Had Dustin Johnson converted any number of makeable putts in Sunday’s final round, he probably would have locked up the U.S. Open Championship at Chambers Bay golf course in University Place, Washington.
Johnson didn’t have a good putting day and given the chance on 18 to Eagle for the win, Johnson missed a 12-foot putt for victory. Johnson then missed the comebacker that would have forced an 18-hole playoff on Monday. The second miss gave Jordan Spieth his second straight major. Spieth birdied his final hole to become the sixth player to win the Masters and the U.S. Open in the same year.
Tiger Woods in 2002 was the last player to get the first two legs of the slam.
Chambers Bay took plenty of criticism throughout the four-day tournament. But for all of the complaints about the putting surface and the course itself, the drama it provided over the last three holes was nothing short of fantastic.
Jordan Spieth birdied 16 and took a three-shot lead after Branden Grace double bogeyed the hole. But then, Spieth hit into the fescue-covered mounds to the right of the 17th green and made double bogey.
Back into a tie for the lead entering the 18th hole, Spieth pulled out a birdie and then had to nervously sit and wait, while Johnson played the 18th hole. Johnson took two shots to reach the par-5 18th green, but then 3-putted to give Spieth the win.
Jason Day, who entered the final day tied for the lead, fell back and never was in the hunt for the victory. He closed with a 74 to finish five shots behind Spieth. Day collapsed on Friday with vertigo, only to rally for a share of the 54-hole lead.
Day was already one of the most likeable players on the PGA Tour. Playing through his issues with vertigo made him even more of a favorite from both the players and the fans.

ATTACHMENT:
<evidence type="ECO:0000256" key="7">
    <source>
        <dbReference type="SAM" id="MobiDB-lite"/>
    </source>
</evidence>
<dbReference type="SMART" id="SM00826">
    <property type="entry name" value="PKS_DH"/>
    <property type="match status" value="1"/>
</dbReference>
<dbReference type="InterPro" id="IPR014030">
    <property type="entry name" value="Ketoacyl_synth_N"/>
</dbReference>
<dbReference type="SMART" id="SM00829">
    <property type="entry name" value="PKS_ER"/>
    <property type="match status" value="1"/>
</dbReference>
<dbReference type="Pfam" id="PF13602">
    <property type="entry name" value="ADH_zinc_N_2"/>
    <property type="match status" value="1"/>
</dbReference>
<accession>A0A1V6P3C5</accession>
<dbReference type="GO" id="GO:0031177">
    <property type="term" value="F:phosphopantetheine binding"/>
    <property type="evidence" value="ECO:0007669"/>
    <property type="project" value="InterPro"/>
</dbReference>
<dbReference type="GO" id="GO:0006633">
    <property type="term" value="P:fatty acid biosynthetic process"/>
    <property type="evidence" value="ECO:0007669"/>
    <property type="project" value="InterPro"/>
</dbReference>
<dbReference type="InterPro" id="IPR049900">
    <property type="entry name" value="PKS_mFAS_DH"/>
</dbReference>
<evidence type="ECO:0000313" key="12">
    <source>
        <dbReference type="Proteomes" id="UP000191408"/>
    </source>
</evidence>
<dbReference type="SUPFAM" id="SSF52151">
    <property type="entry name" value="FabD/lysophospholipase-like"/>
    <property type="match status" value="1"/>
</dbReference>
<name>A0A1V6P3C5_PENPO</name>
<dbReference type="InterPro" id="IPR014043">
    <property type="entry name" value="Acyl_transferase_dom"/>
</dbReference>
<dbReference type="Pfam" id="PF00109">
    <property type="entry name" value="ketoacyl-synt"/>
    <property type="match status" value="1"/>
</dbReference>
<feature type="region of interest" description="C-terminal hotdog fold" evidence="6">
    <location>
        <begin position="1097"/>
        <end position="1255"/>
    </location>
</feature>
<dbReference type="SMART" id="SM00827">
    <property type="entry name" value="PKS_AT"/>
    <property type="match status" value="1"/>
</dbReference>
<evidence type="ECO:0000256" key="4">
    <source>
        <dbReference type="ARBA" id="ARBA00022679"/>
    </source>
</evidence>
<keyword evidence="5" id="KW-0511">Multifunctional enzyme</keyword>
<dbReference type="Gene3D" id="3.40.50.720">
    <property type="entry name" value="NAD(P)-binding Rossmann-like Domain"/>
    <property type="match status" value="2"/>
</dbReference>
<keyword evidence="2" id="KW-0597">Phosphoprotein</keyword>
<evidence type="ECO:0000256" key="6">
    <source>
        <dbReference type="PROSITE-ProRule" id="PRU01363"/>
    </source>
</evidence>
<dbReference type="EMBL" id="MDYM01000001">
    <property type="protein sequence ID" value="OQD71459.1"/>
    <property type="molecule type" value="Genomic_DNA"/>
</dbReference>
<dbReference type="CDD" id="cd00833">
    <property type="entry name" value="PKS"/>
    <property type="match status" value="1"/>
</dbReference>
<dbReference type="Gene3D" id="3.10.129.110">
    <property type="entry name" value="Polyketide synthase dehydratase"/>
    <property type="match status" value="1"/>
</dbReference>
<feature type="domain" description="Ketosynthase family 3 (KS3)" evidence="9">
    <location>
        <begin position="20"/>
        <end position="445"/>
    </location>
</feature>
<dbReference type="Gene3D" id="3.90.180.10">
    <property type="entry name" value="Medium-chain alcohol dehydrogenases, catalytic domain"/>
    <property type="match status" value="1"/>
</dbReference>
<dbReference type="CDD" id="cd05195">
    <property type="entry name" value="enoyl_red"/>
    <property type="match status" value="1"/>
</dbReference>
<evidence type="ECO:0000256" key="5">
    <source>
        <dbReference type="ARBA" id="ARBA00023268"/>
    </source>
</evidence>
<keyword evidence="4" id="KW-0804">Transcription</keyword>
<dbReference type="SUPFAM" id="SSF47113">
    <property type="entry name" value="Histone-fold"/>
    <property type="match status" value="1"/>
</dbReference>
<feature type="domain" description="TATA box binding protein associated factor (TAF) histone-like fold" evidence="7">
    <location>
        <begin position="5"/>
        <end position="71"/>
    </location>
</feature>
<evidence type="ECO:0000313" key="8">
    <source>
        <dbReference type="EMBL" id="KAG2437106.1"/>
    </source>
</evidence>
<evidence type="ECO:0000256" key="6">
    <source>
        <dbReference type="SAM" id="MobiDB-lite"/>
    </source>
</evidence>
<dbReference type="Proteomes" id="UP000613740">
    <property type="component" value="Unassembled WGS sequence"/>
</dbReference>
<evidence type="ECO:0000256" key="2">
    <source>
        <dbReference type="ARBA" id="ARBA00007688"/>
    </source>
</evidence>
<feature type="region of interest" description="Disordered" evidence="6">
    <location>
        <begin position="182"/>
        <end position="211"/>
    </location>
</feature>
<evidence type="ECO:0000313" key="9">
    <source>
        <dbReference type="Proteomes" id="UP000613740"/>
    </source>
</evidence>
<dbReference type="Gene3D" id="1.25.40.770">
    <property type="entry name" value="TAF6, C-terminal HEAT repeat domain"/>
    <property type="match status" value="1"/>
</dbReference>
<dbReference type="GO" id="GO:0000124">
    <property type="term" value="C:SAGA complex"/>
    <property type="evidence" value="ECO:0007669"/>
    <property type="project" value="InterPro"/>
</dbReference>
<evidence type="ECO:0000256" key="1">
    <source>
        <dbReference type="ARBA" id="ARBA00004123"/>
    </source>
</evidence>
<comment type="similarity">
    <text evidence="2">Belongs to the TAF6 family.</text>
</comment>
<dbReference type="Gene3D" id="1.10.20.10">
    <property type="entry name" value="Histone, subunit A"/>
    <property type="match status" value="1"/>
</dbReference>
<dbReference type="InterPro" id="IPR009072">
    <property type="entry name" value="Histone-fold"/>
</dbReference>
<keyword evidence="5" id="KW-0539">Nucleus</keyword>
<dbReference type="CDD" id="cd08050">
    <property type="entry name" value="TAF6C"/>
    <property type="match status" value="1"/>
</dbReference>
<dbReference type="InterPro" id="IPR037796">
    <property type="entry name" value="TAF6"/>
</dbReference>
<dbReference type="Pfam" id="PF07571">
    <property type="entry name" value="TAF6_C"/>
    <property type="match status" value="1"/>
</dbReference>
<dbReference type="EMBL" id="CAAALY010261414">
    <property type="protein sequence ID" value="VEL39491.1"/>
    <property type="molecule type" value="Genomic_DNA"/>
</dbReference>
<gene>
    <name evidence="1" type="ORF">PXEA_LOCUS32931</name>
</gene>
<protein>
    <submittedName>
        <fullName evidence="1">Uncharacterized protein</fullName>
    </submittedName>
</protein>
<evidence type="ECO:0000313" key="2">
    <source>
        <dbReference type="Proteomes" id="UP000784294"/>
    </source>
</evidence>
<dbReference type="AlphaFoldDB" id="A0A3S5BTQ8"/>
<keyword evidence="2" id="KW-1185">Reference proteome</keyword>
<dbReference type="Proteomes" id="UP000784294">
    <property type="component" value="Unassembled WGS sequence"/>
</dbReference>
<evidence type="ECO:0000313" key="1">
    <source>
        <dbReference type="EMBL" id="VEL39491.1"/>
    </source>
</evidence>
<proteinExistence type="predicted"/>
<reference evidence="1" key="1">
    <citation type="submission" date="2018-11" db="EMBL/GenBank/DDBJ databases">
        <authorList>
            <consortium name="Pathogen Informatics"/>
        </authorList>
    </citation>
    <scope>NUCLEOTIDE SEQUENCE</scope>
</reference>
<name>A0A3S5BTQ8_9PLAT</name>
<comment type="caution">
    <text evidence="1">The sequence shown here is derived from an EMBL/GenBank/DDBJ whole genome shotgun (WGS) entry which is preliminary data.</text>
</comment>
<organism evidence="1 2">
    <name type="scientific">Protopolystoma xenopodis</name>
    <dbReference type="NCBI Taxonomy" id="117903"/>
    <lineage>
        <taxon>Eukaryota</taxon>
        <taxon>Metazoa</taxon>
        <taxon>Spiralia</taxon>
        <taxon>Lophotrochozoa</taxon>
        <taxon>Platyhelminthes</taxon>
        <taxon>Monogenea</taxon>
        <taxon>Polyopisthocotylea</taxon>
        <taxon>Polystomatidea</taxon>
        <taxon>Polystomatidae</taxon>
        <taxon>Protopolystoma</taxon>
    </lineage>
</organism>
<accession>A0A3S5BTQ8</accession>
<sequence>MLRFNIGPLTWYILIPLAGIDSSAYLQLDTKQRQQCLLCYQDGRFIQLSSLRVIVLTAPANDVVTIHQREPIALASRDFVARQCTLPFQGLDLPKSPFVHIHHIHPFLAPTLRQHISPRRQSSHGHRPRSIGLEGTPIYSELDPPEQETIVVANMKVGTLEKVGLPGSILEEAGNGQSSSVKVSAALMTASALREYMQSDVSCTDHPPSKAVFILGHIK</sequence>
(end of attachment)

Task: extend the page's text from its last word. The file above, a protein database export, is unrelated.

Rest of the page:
The USGA took considerable abuse as players took to twitter and other social media outlets to discuss their displeasure with the course and the rough putting surface. But what the players don’t like isn’t always what the fans don’t like. The fans like to see the worlds greatest players challenged by difficult conditions and they got that with Chambers Bay.
What the USGA didn’t provide the fans, was an up-close look at the various holes.
As for FoxSports and their first Major, it’s a work in progress. They started out slow, made some improvements throughout and did an OK job.
You either are a fan of Joe Buck or you aren’t. But Buck slowly settled in as the main man on the microphone and did a decent job. The telecast itself had plenty of glitches, but they provided us with conversations between player and caddy and the dropouts you heard came from the technical people, as players may have been cursing on the course.
The interviews were greatly lacking in content and will have to be improved moving forward. I loved listening to Greg Norman. He has been through many of these situations in his career and gave the fans a solid viewpoint.
It is a starting point for Fox, and they’re too big and too good to not make the improvements necessary to provide viewers a quality broadcast.
As for Jordan Spieth, don’t bet against him at the British Open next month. And if Spieth wins there, then he’ll be playing for golf’s Grand Slam at Whistling Straits in August.\
Following are some of my thoughts on the U.S. Open.